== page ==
At the Global Social Protection Week in Geneva, Chairman of the Committee on Labor,
Social Policy and Veterans' Affairs Iaroslav Nilov
Iaroslav Evgenyeviсh spoke about the practical steps that Russia takes to implement the main provisions of the Convention No. 102.
In Geneva, the traditional Global Social Protection Week, organized by the International Labor Organization, is coming to its end. A large-scale event brought together representatives of executive and legislative branches of more than two hundred countries in Switzerland.
In 2018, the Russian Federation ratified C102 — “Social Security (Minimum Standards) Convention” of the International Labor Organization. “This is a basic document that defines the minimum measures of social protection,” said Iaroslav Nilov in his speech at the plenary session. “According to its Constitution, Russia is a social state. It took us 20 years to ratify the Convention, and the principle of tripartism was fundamental when considering the document. A constant dialogue with trade unions, employers, the government, as well as with other interested parties was established with the direct participation of ILO specialists. Now, after the Convention entered into force, we are talking about, among other things, the replacement rate of at least 40% of lost earnings. And the international obligations undertaken by our country give us reason to believe that the growth of pensions with a focus on the approved replacement rate will be ensured.“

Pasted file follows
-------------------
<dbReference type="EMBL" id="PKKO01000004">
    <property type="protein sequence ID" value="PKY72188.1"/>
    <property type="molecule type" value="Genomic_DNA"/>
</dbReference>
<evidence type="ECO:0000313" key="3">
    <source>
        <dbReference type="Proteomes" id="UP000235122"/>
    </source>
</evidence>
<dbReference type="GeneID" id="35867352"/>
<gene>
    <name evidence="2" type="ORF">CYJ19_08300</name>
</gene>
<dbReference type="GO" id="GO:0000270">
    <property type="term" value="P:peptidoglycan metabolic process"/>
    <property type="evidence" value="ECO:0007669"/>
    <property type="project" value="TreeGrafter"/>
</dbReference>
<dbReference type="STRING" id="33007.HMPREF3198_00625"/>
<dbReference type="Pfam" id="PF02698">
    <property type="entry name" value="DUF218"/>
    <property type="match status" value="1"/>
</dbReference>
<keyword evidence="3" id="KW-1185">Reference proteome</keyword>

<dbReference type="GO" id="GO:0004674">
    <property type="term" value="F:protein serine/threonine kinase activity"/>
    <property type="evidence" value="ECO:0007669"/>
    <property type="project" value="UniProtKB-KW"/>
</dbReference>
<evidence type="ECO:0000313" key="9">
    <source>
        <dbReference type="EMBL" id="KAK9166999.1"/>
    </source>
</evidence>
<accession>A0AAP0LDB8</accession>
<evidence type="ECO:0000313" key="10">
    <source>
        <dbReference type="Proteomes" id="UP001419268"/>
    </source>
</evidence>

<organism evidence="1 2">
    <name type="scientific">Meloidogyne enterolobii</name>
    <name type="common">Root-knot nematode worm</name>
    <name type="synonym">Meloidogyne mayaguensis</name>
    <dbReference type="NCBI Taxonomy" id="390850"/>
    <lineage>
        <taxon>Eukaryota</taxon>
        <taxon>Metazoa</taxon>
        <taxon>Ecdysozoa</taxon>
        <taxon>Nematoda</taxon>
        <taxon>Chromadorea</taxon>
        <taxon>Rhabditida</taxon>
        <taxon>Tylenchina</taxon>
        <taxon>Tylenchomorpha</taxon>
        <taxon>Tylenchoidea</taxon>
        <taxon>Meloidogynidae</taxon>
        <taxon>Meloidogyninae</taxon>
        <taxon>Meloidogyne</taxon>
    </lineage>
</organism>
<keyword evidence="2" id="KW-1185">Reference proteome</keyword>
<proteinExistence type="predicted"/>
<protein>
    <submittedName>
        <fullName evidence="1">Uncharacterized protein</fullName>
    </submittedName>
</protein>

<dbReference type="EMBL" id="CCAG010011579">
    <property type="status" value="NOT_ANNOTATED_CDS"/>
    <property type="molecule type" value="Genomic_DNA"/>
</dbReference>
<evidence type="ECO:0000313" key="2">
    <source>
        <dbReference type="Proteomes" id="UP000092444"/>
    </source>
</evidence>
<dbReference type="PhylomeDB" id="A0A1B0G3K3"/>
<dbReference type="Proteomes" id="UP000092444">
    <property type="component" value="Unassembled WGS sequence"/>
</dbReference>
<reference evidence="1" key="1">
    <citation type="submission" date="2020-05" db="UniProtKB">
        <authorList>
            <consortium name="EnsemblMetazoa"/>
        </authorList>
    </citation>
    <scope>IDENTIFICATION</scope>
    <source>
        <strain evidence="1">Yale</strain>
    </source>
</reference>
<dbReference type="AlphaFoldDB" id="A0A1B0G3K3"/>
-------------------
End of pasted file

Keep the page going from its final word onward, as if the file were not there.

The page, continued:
During the speeches, various countries’ practices and the most successful measures of social support were discussed. “For Russia, this ratification is quite a serious milestone, but we need to go further. And we must understand that the social sphere, on the one hand, is the most dynamic and the most resource-intensive. On the other hand, I think that those principles and criteria of need that we started to introduce defining measures of social support for certain categories are correct. However at the same time, there should be no exaggerations by applying these criteria, which could cut off a significant number of people in need with a one-sided or incorrect interpretation,” emphasized Iaroslav Nilov.
The parliamentarian reminded that in our relatively recent history, three Russia can be distinguished — tsarist, Soviet and modern: “For example, today in Russia there are more than 8 thousand long-livers who lived during the times of the Russian Empire, there are those who have lived their entire conscious lives in the USSR, and there is a generation born after 1991. And for all of them, appropriate measures of social support are provided, and the legislative transformation of the social environment continues to this day. All structures involved in this area should strive to fully satisfy the needs for the necessary social support measures of all categories, although it is important to do it without unnecessary upheavals, without revolutions. The insurance principles should work in the country, and the social insurance system should operate in such a way that each person, having been affiliated with a certain social group, knows exactly what kind of help and specific support measures from the state he can count on.“